If the plaintiff who was involved in this situation decided to tattle on California and have the case elevated, I'm sure the Supreme Court would update its finding.

I do not agree with the actions of the individual who had his cell phone confiscated (consuming ecstasy) whatsoever (I believe in tougher drug laws), but this issue could grow into even innocent citizens having their phones confiscated, and maybe even their computers and other electronic devices, if law enforcement in California wishes to do so, at any given time for any reason. A modern cell phone can be considered a computer or information technology device if you really think about it, and so computer spying laws could technically cover instances like this.

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Zazubovich

so much for government by, of and for the people.

Let the government have access to your personal papers and you will be made into the criminal they need to solve whatever problems they have.  It is a rule of bureaucracy and the first law of policing-the closest, darkest skinned guy near the crime scene is the guilty one.  Throw the fourth amendment out even further, and using digital technology they will manufacture whatever evidence they need to incriminate, incarcerate, and bury you in the hole.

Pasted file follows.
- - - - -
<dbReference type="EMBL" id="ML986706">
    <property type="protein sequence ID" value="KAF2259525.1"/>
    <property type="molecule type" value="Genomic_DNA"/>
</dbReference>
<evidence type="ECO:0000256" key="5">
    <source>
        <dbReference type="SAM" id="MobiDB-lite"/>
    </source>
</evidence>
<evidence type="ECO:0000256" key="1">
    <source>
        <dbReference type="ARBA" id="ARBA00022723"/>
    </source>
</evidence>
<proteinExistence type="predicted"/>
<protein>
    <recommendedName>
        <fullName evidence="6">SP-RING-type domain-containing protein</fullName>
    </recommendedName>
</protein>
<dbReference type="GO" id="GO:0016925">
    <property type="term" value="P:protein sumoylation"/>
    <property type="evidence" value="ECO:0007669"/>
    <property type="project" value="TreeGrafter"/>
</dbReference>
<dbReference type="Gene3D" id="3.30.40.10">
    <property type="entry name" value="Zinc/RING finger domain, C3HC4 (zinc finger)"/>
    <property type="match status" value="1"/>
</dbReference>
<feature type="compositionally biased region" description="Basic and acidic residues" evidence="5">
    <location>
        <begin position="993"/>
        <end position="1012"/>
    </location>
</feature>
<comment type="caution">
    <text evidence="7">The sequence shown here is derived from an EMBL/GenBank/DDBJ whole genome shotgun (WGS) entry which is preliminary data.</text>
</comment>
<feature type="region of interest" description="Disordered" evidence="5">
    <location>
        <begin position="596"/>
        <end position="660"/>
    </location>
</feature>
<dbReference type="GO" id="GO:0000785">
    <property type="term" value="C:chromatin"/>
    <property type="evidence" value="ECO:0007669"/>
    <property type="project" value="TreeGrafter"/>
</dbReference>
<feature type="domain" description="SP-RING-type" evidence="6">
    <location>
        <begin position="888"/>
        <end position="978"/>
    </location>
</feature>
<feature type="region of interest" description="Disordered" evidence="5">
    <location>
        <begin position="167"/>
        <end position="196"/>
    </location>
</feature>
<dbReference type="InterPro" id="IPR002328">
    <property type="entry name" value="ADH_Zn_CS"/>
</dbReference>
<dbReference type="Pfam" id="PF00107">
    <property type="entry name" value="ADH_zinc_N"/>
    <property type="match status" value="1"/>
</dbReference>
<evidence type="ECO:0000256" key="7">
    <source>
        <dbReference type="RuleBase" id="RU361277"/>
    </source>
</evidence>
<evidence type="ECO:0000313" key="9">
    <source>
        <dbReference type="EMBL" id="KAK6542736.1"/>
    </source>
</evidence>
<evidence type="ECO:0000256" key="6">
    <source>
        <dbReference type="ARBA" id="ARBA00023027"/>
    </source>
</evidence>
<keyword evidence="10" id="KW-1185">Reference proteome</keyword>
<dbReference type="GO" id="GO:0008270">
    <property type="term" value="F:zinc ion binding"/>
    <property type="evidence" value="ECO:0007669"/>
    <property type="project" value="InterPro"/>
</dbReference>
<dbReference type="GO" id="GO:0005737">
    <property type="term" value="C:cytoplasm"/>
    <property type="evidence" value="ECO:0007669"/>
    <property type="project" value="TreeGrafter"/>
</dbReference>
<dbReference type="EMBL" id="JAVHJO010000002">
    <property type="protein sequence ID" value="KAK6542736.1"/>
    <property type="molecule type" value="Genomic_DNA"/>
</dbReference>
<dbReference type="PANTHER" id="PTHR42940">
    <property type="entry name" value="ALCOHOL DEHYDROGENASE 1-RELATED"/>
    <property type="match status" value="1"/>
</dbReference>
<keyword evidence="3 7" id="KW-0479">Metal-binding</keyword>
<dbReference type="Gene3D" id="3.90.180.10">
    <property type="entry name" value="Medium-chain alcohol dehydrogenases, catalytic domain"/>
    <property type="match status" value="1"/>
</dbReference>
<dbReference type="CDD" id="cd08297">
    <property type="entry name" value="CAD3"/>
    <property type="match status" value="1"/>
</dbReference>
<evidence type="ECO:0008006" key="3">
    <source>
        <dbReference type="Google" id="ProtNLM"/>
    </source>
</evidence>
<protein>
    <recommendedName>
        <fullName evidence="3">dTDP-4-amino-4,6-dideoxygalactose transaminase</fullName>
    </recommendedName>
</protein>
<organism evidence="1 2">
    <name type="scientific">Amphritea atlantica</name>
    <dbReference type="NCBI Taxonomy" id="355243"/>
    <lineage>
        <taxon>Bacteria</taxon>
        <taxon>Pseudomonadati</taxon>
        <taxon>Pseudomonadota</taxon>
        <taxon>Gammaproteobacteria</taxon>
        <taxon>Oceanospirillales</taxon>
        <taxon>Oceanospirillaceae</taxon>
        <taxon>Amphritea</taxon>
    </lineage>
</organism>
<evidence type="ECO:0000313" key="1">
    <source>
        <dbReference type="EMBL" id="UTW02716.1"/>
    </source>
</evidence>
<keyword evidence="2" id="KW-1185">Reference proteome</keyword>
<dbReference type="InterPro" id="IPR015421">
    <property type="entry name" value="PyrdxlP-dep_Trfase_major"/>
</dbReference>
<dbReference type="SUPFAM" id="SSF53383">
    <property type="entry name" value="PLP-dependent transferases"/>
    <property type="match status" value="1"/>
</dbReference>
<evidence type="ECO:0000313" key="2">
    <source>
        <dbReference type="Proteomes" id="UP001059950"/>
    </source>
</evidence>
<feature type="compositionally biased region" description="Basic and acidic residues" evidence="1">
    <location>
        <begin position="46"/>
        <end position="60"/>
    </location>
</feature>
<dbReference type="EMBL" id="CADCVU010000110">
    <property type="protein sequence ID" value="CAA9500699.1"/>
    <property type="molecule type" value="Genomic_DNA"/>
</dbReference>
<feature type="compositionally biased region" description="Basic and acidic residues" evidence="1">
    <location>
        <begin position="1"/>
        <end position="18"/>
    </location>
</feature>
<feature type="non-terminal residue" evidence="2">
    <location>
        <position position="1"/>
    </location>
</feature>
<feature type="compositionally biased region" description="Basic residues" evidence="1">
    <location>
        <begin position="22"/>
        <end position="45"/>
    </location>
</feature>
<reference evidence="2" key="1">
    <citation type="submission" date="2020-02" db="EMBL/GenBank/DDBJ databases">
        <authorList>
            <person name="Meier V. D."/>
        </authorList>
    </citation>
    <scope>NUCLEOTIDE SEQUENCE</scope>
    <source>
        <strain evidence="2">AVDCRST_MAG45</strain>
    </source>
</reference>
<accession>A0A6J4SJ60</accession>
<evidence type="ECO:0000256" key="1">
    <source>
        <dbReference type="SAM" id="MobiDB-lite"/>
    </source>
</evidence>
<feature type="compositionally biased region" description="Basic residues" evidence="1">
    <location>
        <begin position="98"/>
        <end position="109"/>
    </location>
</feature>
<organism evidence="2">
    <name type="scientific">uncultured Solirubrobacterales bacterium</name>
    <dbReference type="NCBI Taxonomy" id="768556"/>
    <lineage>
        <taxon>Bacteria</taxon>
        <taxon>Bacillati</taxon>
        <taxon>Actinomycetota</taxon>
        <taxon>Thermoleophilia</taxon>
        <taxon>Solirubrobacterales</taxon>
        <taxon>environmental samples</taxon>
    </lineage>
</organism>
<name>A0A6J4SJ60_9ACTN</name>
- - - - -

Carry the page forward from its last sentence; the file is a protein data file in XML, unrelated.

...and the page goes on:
Looking at the other comments it sure seems that the sheep are ready to be marched into their pens.

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jlh304

I remember a news story about either crossing the  boarder or getting on an airplane.  Anyway they said then that police could look through your laptop.  The catch was if you password protected it you where under no obligation to give them the password (as that would require a court order).  Although I'm not sure what happens to your laptop if you say no.  But I guess you should password protect your phone like everything else.